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Treaties and Land Claims

First Nations demand withdrawal of proposed Alberta Sovereignty, Saskatchewan First acts

December 8, 2022
Assembly of First Nations National Chief RoseAnne Archibald says she supports treaty chiefs who are opposing the proposed Alberta Sovereignty Within a United Canada Act and the Saskatchewan First Act. (Darryl Dyck/The Canadian Press)

CBC News: Standing at a podium in Ottawa with several treaty chiefs behind her, the national chief of the Assembly of First Nations called for the proposed Alberta Sovereignty Act and the Saskatchewan First Act to be withdrawn.

Chiefs connected with the Federation of Sovereign Indigenous Nations, Treaty 6 and Treaty 7 say the acts infringe on treaty rights and that making amendments to them wouldn’t be enough. “We will not stand idly by. We will not allow it to happen,” Assembly of First Nations National Chief RoseAnne Archibald said Wednesday in Ottawa, where delegates have gathered for the AFN’s assembly.

The Saskatchewan First Act, which recently passed its second reading at the legislature, aims to confirm the province’s autonomy and jurisdiction over its natural resources and ward off federal policies such as climate change rules.

Meanwhile, Premier Danielle Smith’s proposed Alberta Sovereignty Within a United Canada Act has faced widespread condemnation for language that would grant her and her cabinet sweeping authority to redress any federal policy, law or program it deems harmful to Alberta.

The Alberta government recently said it’s amending its act to take away cabinet’s unilateral powers to change legislation, as proposed in the original version of the bill. “My caucus identified some issues that they wanted to address,” Smith told the Alberta legislature earlier this week.

“They wanted to seek some clarity, and that’s the kind of leader I am. I want to make sure that we get this bill right, and I’m grateful that my caucus is going to propose amendments to do that.”

Chief Tony Alexis of the Alexis Nakota Sioux Nation, northwest of Edmonton, said that after speaking with lawyers and policy experts, he has many concerns about Alberta’s proposed legislation, including concerns the province is trying to extend its jurisdiction.

“The Alberta Sovereignty Within a United Canada Act is harmful to Albertans, Canadians and treaty people,” he said.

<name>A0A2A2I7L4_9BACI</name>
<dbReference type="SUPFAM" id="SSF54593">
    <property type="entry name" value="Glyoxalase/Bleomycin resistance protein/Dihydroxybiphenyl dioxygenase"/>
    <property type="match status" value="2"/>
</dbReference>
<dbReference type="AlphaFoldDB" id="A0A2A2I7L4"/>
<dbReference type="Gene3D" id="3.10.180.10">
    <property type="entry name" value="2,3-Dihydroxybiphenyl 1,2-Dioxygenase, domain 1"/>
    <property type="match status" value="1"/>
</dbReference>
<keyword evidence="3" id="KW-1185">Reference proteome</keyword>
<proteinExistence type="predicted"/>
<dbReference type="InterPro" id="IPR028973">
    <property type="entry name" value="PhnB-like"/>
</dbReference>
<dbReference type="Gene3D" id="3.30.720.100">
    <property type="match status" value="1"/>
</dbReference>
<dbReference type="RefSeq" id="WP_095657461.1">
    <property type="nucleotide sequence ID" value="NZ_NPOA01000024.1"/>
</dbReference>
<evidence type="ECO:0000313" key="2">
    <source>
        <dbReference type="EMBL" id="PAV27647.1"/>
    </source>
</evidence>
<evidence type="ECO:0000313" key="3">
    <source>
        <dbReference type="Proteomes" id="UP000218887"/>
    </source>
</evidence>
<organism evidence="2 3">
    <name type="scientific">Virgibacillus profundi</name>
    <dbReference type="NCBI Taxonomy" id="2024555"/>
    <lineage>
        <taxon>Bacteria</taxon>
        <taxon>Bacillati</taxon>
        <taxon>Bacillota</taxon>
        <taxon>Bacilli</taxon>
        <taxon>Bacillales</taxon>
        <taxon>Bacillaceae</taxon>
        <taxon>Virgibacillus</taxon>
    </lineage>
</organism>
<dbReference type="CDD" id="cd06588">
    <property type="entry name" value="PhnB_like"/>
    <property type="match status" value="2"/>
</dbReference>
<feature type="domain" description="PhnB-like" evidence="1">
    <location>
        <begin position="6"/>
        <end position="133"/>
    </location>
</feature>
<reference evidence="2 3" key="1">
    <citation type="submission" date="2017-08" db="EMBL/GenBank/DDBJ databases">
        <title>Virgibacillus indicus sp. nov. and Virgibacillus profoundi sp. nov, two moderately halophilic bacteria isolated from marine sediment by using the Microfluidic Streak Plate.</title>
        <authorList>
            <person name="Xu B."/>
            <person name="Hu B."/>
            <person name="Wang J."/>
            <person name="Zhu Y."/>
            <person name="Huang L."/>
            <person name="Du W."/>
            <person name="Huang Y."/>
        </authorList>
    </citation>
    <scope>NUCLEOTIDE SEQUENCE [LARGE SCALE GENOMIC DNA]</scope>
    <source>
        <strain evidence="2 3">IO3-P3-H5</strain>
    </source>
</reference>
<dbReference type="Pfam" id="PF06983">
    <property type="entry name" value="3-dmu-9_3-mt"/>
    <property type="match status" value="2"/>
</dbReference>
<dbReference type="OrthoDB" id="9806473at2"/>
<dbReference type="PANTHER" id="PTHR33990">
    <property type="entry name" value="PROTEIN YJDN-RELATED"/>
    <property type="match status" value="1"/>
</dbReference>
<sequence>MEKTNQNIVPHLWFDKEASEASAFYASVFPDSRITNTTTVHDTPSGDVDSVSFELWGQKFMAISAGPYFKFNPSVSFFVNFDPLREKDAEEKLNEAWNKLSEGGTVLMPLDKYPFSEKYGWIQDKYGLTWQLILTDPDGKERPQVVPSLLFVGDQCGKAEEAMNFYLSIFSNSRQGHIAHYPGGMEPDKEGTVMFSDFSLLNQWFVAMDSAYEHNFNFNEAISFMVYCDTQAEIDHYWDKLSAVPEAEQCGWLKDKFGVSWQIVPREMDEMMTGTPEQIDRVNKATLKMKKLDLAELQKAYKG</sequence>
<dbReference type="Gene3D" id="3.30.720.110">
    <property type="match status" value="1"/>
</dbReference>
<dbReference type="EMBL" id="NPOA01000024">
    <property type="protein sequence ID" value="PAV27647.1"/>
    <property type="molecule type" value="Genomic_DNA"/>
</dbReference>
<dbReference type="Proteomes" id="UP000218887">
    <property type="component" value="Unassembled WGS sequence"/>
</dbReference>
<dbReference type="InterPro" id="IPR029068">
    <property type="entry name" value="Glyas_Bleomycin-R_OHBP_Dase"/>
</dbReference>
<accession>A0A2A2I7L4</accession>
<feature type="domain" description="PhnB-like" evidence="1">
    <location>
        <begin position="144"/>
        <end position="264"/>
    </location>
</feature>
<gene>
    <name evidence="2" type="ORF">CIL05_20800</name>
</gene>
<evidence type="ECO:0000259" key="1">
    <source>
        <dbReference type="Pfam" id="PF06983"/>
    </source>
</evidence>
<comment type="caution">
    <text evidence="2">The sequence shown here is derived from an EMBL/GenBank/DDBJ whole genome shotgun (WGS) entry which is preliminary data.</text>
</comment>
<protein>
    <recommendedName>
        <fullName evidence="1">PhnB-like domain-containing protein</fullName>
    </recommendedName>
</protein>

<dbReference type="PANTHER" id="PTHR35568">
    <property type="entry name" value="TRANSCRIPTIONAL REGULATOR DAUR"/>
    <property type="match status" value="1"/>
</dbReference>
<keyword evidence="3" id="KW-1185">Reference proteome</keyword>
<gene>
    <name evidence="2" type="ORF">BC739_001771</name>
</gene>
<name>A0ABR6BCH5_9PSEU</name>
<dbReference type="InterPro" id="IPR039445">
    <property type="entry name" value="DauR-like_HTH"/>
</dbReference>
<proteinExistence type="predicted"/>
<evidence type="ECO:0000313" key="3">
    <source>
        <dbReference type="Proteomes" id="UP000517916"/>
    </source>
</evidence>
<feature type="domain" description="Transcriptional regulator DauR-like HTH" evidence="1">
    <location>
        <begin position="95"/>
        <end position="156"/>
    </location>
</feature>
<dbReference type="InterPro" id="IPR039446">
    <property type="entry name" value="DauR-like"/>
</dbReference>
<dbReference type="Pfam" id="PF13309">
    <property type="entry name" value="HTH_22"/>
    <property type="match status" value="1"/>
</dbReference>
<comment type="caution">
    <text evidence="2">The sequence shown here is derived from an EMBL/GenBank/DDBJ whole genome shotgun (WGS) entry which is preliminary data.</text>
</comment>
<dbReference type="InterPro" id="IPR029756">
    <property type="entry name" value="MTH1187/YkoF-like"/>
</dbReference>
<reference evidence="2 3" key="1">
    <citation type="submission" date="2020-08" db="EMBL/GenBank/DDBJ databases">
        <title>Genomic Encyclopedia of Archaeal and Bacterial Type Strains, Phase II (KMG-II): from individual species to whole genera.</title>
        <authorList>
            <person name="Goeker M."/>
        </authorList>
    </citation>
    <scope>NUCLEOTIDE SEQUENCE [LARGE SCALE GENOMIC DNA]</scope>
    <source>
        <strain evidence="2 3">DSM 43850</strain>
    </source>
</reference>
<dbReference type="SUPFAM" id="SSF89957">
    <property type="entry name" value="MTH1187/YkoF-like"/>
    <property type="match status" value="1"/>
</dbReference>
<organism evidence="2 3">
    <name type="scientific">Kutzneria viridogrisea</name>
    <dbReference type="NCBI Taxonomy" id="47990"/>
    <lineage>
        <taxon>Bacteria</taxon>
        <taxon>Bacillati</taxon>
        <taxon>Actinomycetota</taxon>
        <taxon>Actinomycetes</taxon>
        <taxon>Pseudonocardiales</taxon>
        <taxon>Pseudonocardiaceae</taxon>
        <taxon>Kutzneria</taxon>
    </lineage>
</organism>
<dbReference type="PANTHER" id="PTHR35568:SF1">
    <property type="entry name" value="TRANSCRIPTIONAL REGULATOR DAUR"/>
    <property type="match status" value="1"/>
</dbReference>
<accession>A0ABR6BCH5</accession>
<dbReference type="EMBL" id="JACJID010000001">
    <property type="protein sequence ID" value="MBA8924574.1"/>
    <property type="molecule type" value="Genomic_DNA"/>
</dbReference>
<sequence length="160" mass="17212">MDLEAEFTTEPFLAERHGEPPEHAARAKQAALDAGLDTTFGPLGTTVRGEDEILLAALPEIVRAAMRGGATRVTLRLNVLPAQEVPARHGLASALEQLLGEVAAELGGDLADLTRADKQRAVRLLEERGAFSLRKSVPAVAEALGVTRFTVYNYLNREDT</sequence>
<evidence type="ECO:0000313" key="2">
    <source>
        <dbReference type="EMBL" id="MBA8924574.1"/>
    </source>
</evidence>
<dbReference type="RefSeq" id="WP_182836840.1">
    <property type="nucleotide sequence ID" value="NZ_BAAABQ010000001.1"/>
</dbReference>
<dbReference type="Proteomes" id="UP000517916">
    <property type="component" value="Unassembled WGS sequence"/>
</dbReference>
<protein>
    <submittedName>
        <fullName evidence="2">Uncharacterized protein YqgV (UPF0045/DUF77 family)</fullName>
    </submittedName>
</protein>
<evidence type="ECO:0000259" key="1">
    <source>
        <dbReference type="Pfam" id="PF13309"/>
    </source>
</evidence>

Alexis said an emergency resolution was put forward at the Assembly of First Nations to garner support from chiefs across the country.

Lack of consultation 

Chiefs have said that the Saskatchewan and Alberta governments didn’t consult with First Nations.

“There’s all this talk about reconciliation, but there’s no real implementation of that,” said Vice-Chief Aly Bear of the Federation of Sovereign Indigenous Nations, which represents 74 First Nations in Saskatchewan.

“We’re asking the government to actually sit down with us [and] have conversations. Let’s talk about moving forward together.”

FSIN Vice-Chief Aly Bear hopes governments can start from scratch with meaningful collaboration. (Aly Bear)

There is a concern that Alberta and Saskatchewan’s proposed pieces of legislation could have a domino effect across Canada, chiefs say.

“What would keep other provinces from following suit? And ultimately, what will that mean for treaty rights across Canada?” Alexis said.

Last week, Saskatchewan Premier Scott Moe insisted his government’s act is inclusive.

“It doesn’t change the intentions the government has to include all Saskatchewan people, Indigenous or otherwise, in the economy. What the act is focused on is to make sure we have the focus on Saskatchewan so we can collectively benefit,” Moe said.

A statement from Premier Smith’s office said “it’s clear in the Sovereignty Act that we will respect Indigenous rights and respect treaty rights.”

The government has reached out to arrange meetings with treaty chiefs since they expressed concerns, according to the statement.

“The approach this government is taking is to ensure we have strong and meaningful reconciliation with our First Nations partners,” the statement said. 

Treaty rights enshrined: Sask. justice minister

Saskatchewan Minister of Justice and Attorney General Bronwyn Eyre says the Saskatchewan First Act will not threaten treaty rights.

Section 35 of the Constitution guarantees treaty rights,” she said on Wednesday. “It guarantees duty to consult. Nothing in this act takes away from that in any way.”

The new act is about protecting the economy for everyone in the province, said Eyre.

The Saskatchewan government did not consult with Indigenous groups about the act, said Eyre, adding that the Constitution supports the province’s jurisdiction over natural resources.

“We didn’t consult with them merely because it was an assertion of what was already under [Section] 92A in the Constitution,” she said.

That section states provincial legislatures “may exclusively make laws” related to exploration, development, conservation and management of non-renewable resources and forestry, as well as development, conservation and management of sites in the province for generation and production of electrical energy.

“We didn’t consult with the First Nations when we undertook the carbon tax case, which was based on provincial jurisdictional constitutional arguments,” said Eyre.

“There was nothing new that was really being undertaken here in terms of First Nations rights.”

Saskatchewan NDP Leader Carla Beck said the lack of consultation with Indigenous groups is concerning.

The Opposition leader said it is not surprising that First Nations and Métis leaders are speaking out about their worries.

Last month, six NDP MLAs — Doyle Vermette, Vicki Mowat, Trent Wotherspoon, Matt Love, Meara Conway and Jennifer Bowes — joined 37 Saskatchewan Party MLAs in support of the second reading of the bill.